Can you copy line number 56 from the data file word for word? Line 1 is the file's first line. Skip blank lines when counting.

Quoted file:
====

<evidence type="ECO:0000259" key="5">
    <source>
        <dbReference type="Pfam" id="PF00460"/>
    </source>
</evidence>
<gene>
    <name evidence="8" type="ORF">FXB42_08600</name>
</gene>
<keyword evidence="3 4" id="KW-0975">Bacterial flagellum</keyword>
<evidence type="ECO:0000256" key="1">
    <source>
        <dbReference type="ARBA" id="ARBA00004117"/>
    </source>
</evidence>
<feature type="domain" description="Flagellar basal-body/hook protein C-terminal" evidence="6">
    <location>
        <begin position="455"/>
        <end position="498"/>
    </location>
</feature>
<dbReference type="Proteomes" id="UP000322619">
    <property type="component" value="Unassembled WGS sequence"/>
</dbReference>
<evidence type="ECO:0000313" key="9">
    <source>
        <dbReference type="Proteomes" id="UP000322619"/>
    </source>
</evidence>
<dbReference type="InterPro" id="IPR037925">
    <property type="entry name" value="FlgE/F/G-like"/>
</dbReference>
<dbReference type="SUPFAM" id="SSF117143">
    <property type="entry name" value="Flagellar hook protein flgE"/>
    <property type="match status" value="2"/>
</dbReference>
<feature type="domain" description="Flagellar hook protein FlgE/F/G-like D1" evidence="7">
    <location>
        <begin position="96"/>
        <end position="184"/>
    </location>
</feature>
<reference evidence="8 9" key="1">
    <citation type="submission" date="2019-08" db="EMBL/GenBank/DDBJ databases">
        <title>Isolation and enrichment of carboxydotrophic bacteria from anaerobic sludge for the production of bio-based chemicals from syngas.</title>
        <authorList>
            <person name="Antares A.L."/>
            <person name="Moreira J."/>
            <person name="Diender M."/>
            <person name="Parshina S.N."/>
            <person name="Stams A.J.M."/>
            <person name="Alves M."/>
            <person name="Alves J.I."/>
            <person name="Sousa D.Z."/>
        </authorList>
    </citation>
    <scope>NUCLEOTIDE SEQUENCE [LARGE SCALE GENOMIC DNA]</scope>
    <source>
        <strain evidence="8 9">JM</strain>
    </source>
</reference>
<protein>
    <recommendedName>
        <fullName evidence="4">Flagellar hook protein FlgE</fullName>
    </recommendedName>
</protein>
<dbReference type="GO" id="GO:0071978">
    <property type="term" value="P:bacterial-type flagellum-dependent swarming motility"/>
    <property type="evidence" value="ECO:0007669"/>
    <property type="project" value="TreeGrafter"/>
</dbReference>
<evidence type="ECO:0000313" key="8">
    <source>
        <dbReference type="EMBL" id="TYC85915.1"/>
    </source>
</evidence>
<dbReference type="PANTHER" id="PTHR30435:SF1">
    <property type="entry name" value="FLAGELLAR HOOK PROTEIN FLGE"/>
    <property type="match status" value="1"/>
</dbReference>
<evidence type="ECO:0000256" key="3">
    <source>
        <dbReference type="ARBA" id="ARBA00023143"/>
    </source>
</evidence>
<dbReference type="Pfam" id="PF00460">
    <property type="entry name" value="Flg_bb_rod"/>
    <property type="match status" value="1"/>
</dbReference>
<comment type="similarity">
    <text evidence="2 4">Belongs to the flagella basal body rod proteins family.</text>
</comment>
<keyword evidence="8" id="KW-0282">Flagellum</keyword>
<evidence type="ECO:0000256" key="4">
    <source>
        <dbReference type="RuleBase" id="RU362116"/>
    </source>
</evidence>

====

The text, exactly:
    <scope>NUCLEOTIDE SEQUENCE [LARGE SCALE GENOMIC DNA]</scope>